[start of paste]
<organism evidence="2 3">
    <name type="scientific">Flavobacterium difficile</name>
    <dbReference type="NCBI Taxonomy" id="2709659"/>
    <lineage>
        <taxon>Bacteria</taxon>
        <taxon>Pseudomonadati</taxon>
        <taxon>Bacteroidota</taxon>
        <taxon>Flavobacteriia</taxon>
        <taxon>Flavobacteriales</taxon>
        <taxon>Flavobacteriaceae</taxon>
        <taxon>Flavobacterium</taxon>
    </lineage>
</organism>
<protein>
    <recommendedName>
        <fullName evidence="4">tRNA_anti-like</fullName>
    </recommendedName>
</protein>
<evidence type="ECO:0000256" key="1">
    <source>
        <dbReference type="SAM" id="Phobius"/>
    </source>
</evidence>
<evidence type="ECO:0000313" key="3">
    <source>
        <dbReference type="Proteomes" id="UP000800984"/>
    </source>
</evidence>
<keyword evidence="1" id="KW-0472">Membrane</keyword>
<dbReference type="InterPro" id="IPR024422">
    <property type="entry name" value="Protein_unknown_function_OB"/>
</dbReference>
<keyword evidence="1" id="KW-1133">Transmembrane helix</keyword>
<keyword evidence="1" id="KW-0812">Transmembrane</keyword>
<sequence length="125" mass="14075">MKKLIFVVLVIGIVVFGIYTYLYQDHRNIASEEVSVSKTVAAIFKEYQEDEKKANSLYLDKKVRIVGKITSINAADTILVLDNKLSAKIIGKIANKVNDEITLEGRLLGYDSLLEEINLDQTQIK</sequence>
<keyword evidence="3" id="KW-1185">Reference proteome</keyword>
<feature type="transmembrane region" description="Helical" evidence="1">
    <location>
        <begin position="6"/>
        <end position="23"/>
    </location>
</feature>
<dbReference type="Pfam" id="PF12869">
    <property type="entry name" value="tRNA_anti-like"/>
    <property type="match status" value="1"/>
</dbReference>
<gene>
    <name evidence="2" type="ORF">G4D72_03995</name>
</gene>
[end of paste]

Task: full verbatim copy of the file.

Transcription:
<organism evidence="2 3">
    <name type="scientific">Flavobacterium difficile</name>
    <dbReference type="NCBI Taxonomy" id="2709659"/>
    <lineage>
        <taxon>Bacteria</taxon>
        <taxon>Pseudomonadati</taxon>
        <taxon>Bacteroidota</taxon>
        <taxon>Flavobacteriia</taxon>
        <taxon>Flavobacteriales</taxon>
        <taxon>Flavobacteriaceae</taxon>
        <taxon>Flavobacterium</taxon>
    </lineage>
</organism>
<protein>
    <recommendedName>
        <fullName evidence="4">tRNA_anti-like</fullName>
    </recommendedName>
</protein>
<evidence type="ECO:0000256" key="1">
    <source>
        <dbReference type="SAM" id="Phobius"/>
    </source>
</evidence>
<evidence type="ECO:0000313" key="3">
    <source>
        <dbReference type="Proteomes" id="UP000800984"/>
    </source>
</evidence>
<keyword evidence="1" id="KW-0472">Membrane</keyword>
<dbReference type="InterPro" id="IPR024422">
    <property type="entry name" value="Protein_unknown_function_OB"/>
</dbReference>
<keyword evidence="1" id="KW-1133">Transmembrane helix</keyword>
<keyword evidence="1" id="KW-0812">Transmembrane</keyword>
<sequence length="125" mass="14075">MKKLIFVVLVIGIVVFGIYTYLYQDHRNIASEEVSVSKTVAAIFKEYQEDEKKANSLYLDKKVRIVGKITSINAADTILVLDNKLSAKIIGKIANKVNDEITLEGRLLGYDSLLEEINLDQTQIK</sequence>
<keyword evidence="3" id="KW-1185">Reference proteome</keyword>
<feature type="transmembrane region" description="Helical" evidence="1">
    <location>
        <begin position="6"/>
        <end position="23"/>
    </location>
</feature>
<dbReference type="Pfam" id="PF12869">
    <property type="entry name" value="tRNA_anti-like"/>
    <property type="match status" value="1"/>
</dbReference>
<gene>
    <name evidence="2" type="ORF">G4D72_03995</name>
</gene>